To be a painter, for Sabavala, was never to be the resident of an ivory tower. He believed that the life of the studio should constantly be replenished by encounter with the broader currents of society and culture. In conversation, he was constantly and genuinely attentive to the lives and practices of others, whether they were artists, poets, critics, architects, politicians, gallerists, or auction-house professionals. The world, to him, was not only a reservoir of images; it was also a place to be enjoyed for its music of surprise and revelation.
Similarly, his acute knowledge of the secondary and tertiary art market did not grow from a fascination with the market as a source of opportunities; rather, the market was a theatre of impulses and outcomes for him, to be analysed and enjoyed for its own sake. If Sabavala has ever wanted a motto, he would perhaps have chosen Socrates' dictum, 'The unexamined life is not worth living.' And life, to him, was not confined to the breath of a singular self, but stood for the complex polyphony of a society understood in all its amplitude, which made the existence of that individual self worthwhile. This awareness will be his lasting gift to those of us who had the privilege of knowing him.
In the '40s when he was at JJ School of Arts, his drawings were framed. They were very realistic academic studies which we were told to look at carefully. He often used to exhibit in Bombay. I remember going for his shows. He had a cubist way of conceiving an image. It remained with him for all his life. He had a kind of meditative approach to his medium-the way he would apply paint and conceive a figure. There was a controlled manner in which he approached subject matter and a certain serenity and balance that one saw in his work. - Atul Dodiya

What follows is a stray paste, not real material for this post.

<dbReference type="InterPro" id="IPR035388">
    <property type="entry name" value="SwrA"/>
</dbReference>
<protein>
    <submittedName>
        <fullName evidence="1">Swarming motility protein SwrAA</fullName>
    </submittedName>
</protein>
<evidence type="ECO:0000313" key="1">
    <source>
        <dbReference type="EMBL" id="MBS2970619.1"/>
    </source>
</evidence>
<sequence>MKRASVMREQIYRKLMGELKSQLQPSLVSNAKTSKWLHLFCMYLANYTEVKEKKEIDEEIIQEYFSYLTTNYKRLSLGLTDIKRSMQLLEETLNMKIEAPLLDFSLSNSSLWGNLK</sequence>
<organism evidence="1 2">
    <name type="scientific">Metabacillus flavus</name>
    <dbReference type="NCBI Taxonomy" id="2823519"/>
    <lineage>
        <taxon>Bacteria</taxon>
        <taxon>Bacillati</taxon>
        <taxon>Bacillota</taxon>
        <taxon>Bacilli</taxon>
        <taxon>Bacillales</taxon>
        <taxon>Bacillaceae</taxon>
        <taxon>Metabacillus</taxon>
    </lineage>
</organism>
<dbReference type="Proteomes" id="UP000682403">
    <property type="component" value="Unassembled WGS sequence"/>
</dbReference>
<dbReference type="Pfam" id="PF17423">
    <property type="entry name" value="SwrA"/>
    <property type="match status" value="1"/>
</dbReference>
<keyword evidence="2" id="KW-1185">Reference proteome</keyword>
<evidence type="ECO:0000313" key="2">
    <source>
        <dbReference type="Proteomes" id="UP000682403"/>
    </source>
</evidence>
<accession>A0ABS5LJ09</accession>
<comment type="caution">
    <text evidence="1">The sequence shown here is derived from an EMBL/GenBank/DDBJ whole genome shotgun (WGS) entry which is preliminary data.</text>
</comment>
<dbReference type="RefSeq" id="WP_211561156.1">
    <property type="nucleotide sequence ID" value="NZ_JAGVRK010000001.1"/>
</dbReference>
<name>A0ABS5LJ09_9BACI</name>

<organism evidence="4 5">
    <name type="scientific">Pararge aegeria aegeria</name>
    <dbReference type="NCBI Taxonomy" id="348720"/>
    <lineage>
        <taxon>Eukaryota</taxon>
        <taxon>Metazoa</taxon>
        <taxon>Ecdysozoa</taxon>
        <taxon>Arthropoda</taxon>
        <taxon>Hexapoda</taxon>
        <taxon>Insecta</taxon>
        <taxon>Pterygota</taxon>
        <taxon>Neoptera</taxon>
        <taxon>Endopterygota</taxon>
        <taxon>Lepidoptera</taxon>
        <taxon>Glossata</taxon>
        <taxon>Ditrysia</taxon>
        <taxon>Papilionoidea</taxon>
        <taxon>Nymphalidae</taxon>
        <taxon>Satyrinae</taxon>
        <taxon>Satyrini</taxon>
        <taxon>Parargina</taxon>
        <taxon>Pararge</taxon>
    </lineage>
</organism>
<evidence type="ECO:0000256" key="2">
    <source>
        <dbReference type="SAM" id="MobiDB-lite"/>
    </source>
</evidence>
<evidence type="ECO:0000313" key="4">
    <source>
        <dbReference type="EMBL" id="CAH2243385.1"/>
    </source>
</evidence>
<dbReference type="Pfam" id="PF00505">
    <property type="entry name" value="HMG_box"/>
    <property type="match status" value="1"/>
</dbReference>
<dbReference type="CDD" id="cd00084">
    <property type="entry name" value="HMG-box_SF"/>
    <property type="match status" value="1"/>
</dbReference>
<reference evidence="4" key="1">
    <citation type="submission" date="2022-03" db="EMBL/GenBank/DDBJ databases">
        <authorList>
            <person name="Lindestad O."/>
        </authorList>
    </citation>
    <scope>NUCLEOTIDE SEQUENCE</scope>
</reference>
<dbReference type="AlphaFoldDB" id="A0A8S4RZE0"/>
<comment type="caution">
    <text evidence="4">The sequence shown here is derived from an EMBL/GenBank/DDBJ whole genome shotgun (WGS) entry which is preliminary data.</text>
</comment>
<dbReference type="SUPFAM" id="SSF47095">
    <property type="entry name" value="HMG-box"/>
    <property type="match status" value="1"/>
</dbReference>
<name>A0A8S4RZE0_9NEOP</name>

He was an immensely kind individual. Besides his unforgettable elegance, something I will always carry within me is the many conversations we've had about new media and installation art, etc. Despite the fact that his own work had very little to do with these developments, he was always curious about where contemporary art was headed. - Jitish Kallat
He was a definite guide. Till date, I had been consulting him regularly on matters of art and my work. What I admired was the artisanal quality of his painting. Sabavala worked in a small studio. The way he laid out his colours before he started painting was something I admired. And I tried to have that quality, tried to be as organized. I used to admire the monochromatic underpainting. Then he would glaze it. This is an old technique that was used in a contemporary way by him. The old masters did it. - Mehlli Gobhai
He was an artist who was passionately committed to his vision. He lived through times when the concept of art had changed dramatically. But he was never swayed away from his own central vision. He was extremely generous in his willingness to talk to younger artists, to give his comments on their work. - Gieve Patel
He was a senior painter whose contribution to modern Indian art was noteworthy. I am saddened to learn of his demise, my condolences to his family and the art fraternity who will greatly miss him. - SH Raza